The sad news yesterday of a cyclist being hit and critically injured on Cook St in central Auckland has once again rammed home the level of inaction and delay we experience from Auckland Transport.
To be clear, we don’t know the cause of the crash, or if AT’s plans would have prevented it. What we do know those plans have gone eerily quiet and that leaves cyclists and other non-car road users vulnerable. Let’s start with a little reminder of what they were.
The area surrounding Cook St has been rapidly changing over the past decade and will continue doing so over the coming decades. It is already home to thousands of residents, most of whom will work and/or study in or close to the City Centre and many more will live there as more apartments get built.
Cook St is an important connection for accessing the rest of the city yet it has remained unchanged since the time the motorway was built and the focus of it was on the movement of cars. Yet the number of cars using the motorway off-ramp dropped considerably once a direct motorway to motorway connection was completed between the North and West as well as to the port. From a peak in the early 2000’s of about 17k vehicles a day using the off-ramp, over the space of a few years it more than halved to about 8k and it has remained at that level for a decade.
Back in June 2018, Auckland Transport consulted on plans to make it safer for cyclists as well as pedestrians. Saying:
Auckland Transport is proposing a number of new safety measures, including crossings, shared paths, cycle paths and speed reduction on Cook Street and the surrounding area in the City Centre, to make it safer for people walking and cycling. Cook St is one of the high risk corridors in Auckland and is therefore a priority for safety investment.
“Safety is paramount. We’re committed to making our streets safer and easier for people to get around,” says Miss King.
The plans included adding a protected cycleway to the road, which would link in with the Nelson St cycleway. It also included plans to narrow the motorway off-ramp and put in some measures to help slow down vehicles exiting the motorway. A mid-block pedestrian and bike crossing were also included. Here are a few of the images for it.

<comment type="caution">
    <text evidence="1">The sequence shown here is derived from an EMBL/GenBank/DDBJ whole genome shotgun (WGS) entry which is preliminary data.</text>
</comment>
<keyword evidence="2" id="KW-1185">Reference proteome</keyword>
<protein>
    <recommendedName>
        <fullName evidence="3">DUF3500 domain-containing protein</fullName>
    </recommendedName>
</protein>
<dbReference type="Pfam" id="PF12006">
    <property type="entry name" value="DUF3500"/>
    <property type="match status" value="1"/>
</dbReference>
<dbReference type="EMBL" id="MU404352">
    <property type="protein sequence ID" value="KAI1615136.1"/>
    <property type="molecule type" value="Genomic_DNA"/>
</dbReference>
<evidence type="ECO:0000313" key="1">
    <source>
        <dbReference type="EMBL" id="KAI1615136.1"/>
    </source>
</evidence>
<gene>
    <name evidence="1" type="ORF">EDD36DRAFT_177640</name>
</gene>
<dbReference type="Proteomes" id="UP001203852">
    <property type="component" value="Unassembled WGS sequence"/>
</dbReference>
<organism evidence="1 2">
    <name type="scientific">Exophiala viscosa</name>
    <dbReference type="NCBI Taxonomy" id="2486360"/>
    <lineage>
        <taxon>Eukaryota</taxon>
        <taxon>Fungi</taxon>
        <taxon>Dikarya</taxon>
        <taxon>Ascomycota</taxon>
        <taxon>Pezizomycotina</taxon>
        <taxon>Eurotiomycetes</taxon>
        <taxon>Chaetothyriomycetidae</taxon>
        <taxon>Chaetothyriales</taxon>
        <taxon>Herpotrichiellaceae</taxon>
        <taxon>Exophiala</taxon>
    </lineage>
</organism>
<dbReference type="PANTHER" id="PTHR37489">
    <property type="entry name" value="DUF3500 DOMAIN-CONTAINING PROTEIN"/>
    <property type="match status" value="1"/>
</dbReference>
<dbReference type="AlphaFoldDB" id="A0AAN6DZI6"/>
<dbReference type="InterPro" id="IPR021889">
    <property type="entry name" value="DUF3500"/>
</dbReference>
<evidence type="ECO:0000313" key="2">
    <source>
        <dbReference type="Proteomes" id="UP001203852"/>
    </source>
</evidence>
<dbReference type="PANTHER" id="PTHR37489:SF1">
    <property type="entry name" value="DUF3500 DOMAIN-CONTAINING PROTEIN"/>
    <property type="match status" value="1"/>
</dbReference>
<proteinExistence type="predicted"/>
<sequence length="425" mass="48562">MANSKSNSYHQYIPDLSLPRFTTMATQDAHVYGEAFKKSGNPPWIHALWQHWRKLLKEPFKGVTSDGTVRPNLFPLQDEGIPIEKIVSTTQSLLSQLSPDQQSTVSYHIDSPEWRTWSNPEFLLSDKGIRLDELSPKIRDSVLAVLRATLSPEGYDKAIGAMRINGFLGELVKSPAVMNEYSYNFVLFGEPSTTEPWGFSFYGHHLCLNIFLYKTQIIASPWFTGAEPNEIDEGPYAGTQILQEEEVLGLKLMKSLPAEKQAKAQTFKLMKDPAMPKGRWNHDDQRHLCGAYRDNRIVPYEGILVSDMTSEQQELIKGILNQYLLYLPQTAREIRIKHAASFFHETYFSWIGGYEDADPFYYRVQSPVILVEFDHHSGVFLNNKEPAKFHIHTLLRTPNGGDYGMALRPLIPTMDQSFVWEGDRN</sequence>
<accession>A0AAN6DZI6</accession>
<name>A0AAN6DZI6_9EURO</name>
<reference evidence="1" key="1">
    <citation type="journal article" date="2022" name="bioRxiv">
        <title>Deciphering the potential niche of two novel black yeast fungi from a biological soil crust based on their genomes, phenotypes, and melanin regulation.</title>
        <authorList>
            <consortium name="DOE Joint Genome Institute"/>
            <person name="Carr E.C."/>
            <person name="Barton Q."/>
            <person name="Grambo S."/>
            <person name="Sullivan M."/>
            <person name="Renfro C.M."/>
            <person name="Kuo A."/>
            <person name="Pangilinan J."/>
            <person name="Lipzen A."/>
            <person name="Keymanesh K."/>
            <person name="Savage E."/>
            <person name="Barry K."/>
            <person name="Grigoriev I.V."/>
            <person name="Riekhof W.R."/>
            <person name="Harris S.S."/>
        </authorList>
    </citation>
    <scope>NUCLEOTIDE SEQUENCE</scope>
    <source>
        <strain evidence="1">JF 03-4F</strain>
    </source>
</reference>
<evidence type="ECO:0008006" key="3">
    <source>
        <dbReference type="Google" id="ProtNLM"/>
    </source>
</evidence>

There will always be improvements to be had but overall the plans were pretty good. They had “positive feedback” and said:
The project will proceed according to the original proposal, but with a number of minor changes based on public feedback.
But nearly two years on the project appears to have vanished with not even a mention of it on their projects page. The most recent mention of the project that has been found was in an August-2019 update to the Waitemata Local Board.
So we’ve got AT in 2018 saying it’s a high-risk corridor and needs to be prioritised but in 2019 saying it’s not a high-risk corridor and can’t be prioritised. This appears to have reverted to the “we’ll wait for people to die before deciding to act approach of old.
What’s perhaps more concerning in all of this is it isn’t the only cycleway project that has disappeared off the radar. For example:
- Remember the Gt North Rd project which would have put protected cycleways on the corridor between Crummer Rd and Ponsonby Rd and linked in with the Karangahape project currently under construction. That was one of the original Urban Cyclway Programme projects that meant to be completed by mid-2018. Although apparently we may finally hear something soon with a new consultation with downgraded design.
- What about another UCP project in Parnell that was meant to run along St Stephens Ave and Gladstone Rd – that died after AT decided it was too hard.
- There remain other urban cycleway projects that remain in the “who knows when” category.
Then of course there’s the 10-year cycling business case that was adopted by the AT Board in 2017. It came up with priority areas to invest in and would have delivered 150km of new safe cycleways.
It was expected to almost quadruple cycling modeshare and the entire programme had an economic benefit of up to $4 for ever $1 invested. Just over a year later the dedicated walking and cycling team were disbanded and the staff pretend it never existed.
What is most frustrating is that while this happens to cycling projects that return significant health, safety, environmental and economic benefits, AT continue to charge ahead with much bigger roading projects that don’t deliver as many benefits.
Time and time again advocates and communities have pointed out safety issues and time and time again AT dither. If they’re truly serious about road safety and of modeshift like they claim, they’re going to need to rapidly step up their delivery.